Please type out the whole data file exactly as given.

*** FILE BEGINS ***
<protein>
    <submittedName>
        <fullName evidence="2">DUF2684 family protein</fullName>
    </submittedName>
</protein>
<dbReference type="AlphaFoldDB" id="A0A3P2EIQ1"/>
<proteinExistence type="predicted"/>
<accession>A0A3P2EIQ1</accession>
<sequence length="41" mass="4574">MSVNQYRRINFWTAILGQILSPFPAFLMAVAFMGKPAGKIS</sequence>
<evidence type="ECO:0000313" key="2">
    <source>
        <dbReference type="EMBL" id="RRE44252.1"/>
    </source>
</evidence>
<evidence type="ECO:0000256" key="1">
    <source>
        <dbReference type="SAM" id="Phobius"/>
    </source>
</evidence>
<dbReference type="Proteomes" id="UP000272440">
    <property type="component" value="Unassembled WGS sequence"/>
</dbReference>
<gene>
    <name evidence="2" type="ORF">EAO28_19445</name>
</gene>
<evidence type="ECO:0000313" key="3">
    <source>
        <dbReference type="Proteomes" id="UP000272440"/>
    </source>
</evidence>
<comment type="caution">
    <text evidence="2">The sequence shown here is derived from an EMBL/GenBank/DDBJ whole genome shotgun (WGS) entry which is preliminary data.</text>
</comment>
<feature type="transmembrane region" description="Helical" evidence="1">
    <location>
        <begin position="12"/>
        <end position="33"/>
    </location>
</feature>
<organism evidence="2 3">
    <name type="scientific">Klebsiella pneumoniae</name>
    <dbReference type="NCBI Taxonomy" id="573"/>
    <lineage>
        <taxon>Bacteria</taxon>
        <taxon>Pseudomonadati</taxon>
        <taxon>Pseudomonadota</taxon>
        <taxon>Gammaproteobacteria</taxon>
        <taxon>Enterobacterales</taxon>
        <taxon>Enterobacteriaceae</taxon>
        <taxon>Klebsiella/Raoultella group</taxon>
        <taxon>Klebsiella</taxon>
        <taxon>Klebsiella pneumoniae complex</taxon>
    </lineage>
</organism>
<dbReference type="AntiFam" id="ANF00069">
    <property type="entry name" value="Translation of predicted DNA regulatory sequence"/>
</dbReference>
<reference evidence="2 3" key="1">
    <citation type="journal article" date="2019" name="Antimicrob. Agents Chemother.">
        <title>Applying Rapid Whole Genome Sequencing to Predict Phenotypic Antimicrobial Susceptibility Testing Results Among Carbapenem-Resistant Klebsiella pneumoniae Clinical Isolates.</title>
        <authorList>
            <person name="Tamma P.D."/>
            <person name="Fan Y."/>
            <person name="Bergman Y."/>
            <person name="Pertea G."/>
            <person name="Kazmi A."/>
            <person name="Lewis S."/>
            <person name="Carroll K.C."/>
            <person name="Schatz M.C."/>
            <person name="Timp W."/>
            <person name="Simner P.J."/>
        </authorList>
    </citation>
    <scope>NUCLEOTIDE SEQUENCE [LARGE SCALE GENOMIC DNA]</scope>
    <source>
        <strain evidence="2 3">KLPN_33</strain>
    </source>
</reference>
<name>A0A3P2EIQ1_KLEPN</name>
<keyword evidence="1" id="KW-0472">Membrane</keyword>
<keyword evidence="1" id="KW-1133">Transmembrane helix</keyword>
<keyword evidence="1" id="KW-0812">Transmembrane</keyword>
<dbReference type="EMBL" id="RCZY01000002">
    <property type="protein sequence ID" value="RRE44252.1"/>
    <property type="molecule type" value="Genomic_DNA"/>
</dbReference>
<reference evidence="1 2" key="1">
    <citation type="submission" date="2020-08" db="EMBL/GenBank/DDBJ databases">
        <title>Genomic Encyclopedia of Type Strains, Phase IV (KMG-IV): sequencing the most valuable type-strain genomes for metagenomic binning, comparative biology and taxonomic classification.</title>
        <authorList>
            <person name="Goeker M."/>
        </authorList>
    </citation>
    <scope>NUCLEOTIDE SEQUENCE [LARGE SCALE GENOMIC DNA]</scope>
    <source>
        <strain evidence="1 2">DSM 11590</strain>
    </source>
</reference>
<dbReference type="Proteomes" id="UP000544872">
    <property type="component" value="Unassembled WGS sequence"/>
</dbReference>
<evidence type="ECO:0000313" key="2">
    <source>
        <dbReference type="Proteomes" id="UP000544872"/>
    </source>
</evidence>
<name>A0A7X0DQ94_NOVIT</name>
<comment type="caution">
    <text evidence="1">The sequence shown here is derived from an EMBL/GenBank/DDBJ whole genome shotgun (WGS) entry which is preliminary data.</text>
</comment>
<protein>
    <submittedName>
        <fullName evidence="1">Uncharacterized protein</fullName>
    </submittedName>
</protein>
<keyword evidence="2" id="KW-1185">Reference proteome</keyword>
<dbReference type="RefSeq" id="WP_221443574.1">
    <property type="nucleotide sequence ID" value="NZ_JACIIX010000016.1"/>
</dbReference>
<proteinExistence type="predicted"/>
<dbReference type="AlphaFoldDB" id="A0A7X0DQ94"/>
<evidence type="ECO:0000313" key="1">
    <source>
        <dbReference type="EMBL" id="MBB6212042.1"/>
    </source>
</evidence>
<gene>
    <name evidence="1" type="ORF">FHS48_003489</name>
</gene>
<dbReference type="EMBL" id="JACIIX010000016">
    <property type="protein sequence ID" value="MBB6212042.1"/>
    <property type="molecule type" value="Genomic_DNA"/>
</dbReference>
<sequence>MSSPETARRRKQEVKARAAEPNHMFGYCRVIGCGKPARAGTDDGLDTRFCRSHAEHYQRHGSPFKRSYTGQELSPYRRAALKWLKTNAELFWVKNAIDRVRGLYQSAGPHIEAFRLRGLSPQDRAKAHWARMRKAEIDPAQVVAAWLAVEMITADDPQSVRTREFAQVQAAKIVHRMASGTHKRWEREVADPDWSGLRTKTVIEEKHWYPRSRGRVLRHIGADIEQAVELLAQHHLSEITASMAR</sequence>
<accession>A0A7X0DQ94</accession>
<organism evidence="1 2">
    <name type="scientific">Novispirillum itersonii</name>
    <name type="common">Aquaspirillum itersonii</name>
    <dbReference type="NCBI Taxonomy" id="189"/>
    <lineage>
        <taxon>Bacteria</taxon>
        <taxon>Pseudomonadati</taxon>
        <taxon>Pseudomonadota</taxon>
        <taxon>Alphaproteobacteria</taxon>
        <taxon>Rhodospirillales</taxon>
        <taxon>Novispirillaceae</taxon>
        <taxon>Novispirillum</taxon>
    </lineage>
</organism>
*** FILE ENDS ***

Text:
<protein>
    <submittedName>
        <fullName evidence="2">DUF2684 family protein</fullName>
    </submittedName>
</protein>
<dbReference type="AlphaFoldDB" id="A0A3P2EIQ1"/>
<proteinExistence type="predicted"/>
<accession>A0A3P2EIQ1</accession>
<sequence length="41" mass="4574">MSVNQYRRINFWTAILGQILSPFPAFLMAVAFMGKPAGKIS</sequence>
<evidence type="ECO:0000313" key="2">
    <source>
        <dbReference type="EMBL" id="RRE44252.1"/>
    </source>
</evidence>
<evidence type="ECO:0000256" key="1">
    <source>
        <dbReference type="SAM" id="Phobius"/>
    </source>
</evidence>
<dbReference type="Proteomes" id="UP000272440">
    <property type="component" value="Unassembled WGS sequence"/>
</dbReference>
<gene>
    <name evidence="2" type="ORF">EAO28_19445</name>
</gene>
<evidence type="ECO:0000313" key="3">
    <source>
        <dbReference type="Proteomes" id="UP000272440"/>
    </source>
</evidence>
<comment type="caution">
    <text evidence="2">The sequence shown here is derived from an EMBL/GenBank/DDBJ whole genome shotgun (WGS) entry which is preliminary data.</text>
</comment>
<feature type="transmembrane region" description="Helical" evidence="1">
    <location>
        <begin position="12"/>
        <end position="33"/>
    </location>
</feature>
<organism evidence="2 3">
    <name type="scientific">Klebsiella pneumoniae</name>
    <dbReference type="NCBI Taxonomy" id="573"/>
    <lineage>
        <taxon>Bacteria</taxon>
        <taxon>Pseudomonadati</taxon>
        <taxon>Pseudomonadota</taxon>
        <taxon>Gammaproteobacteria</taxon>
        <taxon>Enterobacterales</taxon>
        <taxon>Enterobacteriaceae</taxon>
        <taxon>Klebsiella/Raoultella group</taxon>
        <taxon>Klebsiella</taxon>
        <taxon>Klebsiella pneumoniae complex</taxon>
    </lineage>
</organism>
<dbReference type="AntiFam" id="ANF00069">
    <property type="entry name" value="Translation of predicted DNA regulatory sequence"/>
</dbReference>
<reference evidence="2 3" key="1">
    <citation type="journal article" date="2019" name="Antimicrob. Agents Chemother.">
        <title>Applying Rapid Whole Genome Sequencing to Predict Phenotypic Antimicrobial Susceptibility Testing Results Among Carbapenem-Resistant Klebsiella pneumoniae Clinical Isolates.</title>
        <authorList>
            <person name="Tamma P.D."/>
            <person name="Fan Y."/>
            <person name="Bergman Y."/>
            <person name="Pertea G."/>
            <person name="Kazmi A."/>
            <person name="Lewis S."/>
            <person name="Carroll K.C."/>
            <person name="Schatz M.C."/>
            <person name="Timp W."/>
            <person name="Simner P.J."/>
        </authorList>
    </citation>
    <scope>NUCLEOTIDE SEQUENCE [LARGE SCALE GENOMIC DNA]</scope>
    <source>
        <strain evidence="2 3">KLPN_33</strain>
    </source>
</reference>
<name>A0A3P2EIQ1_KLEPN</name>
<keyword evidence="1" id="KW-0472">Membrane</keyword>
<keyword evidence="1" id="KW-1133">Transmembrane helix</keyword>
<keyword evidence="1" id="KW-0812">Transmembrane</keyword>
<dbReference type="EMBL" id="RCZY01000002">
    <property type="protein sequence ID" value="RRE44252.1"/>
    <property type="molecule type" value="Genomic_DNA"/>
</dbReference>
<reference evidence="1 2" key="1">
    <citation type="submission" date="2020-08" db="EMBL/GenBank/DDBJ databases">
        <title>Genomic Encyclopedia of Type Strains, Phase IV (KMG-IV): sequencing the most valuable type-strain genomes for metagenomic binning, comparative biology and taxonomic classification.</title>
        <authorList>
            <person name="Goeker M."/>
        </authorList>
    </citation>
    <scope>NUCLEOTIDE SEQUENCE [LARGE SCALE GENOMIC DNA]</scope>
    <source>
        <strain evidence="1 2">DSM 11590</strain>
    </source>
</reference>
<dbReference type="Proteomes" id="UP000544872">
    <property type="component" value="Unassembled WGS sequence"/>
</dbReference>
<evidence type="ECO:0000313" key="2">
    <source>
        <dbReference type="Proteomes" id="UP000544872"/>
    </source>
</evidence>
<name>A0A7X0DQ94_NOVIT</name>
<comment type="caution">
    <text evidence="1">The sequence shown here is derived from an EMBL/GenBank/DDBJ whole genome shotgun (WGS) entry which is preliminary data.</text>
</comment>
<protein>
    <submittedName>
        <fullName evidence="1">Uncharacterized protein</fullName>
    </submittedName>
</protein>
<keyword evidence="2" id="KW-1185">Reference proteome</keyword>
<dbReference type="RefSeq" id="WP_221443574.1">
    <property type="nucleotide sequence ID" value="NZ_JACIIX010000016.1"/>
</dbReference>
<proteinExistence type="predicted"/>
<dbReference type="AlphaFoldDB" id="A0A7X0DQ94"/>
<evidence type="ECO:0000313" key="1">
    <source>
        <dbReference type="EMBL" id="MBB6212042.1"/>
    </source>
</evidence>
<gene>
    <name evidence="1" type="ORF">FHS48_003489</name>
</gene>
<dbReference type="EMBL" id="JACIIX010000016">
    <property type="protein sequence ID" value="MBB6212042.1"/>
    <property type="molecule type" value="Genomic_DNA"/>
</dbReference>
<sequence>MSSPETARRRKQEVKARAAEPNHMFGYCRVIGCGKPARAGTDDGLDTRFCRSHAEHYQRHGSPFKRSYTGQELSPYRRAALKWLKTNAELFWVKNAIDRVRGLYQSAGPHIEAFRLRGLSPQDRAKAHWARMRKAEIDPAQVVAAWLAVEMITADDPQSVRTREFAQVQAAKIVHRMASGTHKRWEREVADPDWSGLRTKTVIEEKHWYPRSRGRVLRHIGADIEQAVELLAQHHLSEITASMAR</sequence>
<accession>A0A7X0DQ94</accession>
<organism evidence="1 2">
    <name type="scientific">Novispirillum itersonii</name>
    <name type="common">Aquaspirillum itersonii</name>
    <dbReference type="NCBI Taxonomy" id="189"/>
    <lineage>
        <taxon>Bacteria</taxon>
        <taxon>Pseudomonadati</taxon>
        <taxon>Pseudomonadota</taxon>
        <taxon>Alphaproteobacteria</taxon>
        <taxon>Rhodospirillales</taxon>
        <taxon>Novispirillaceae</taxon>
        <taxon>Novispirillum</taxon>
    </lineage>
</organism>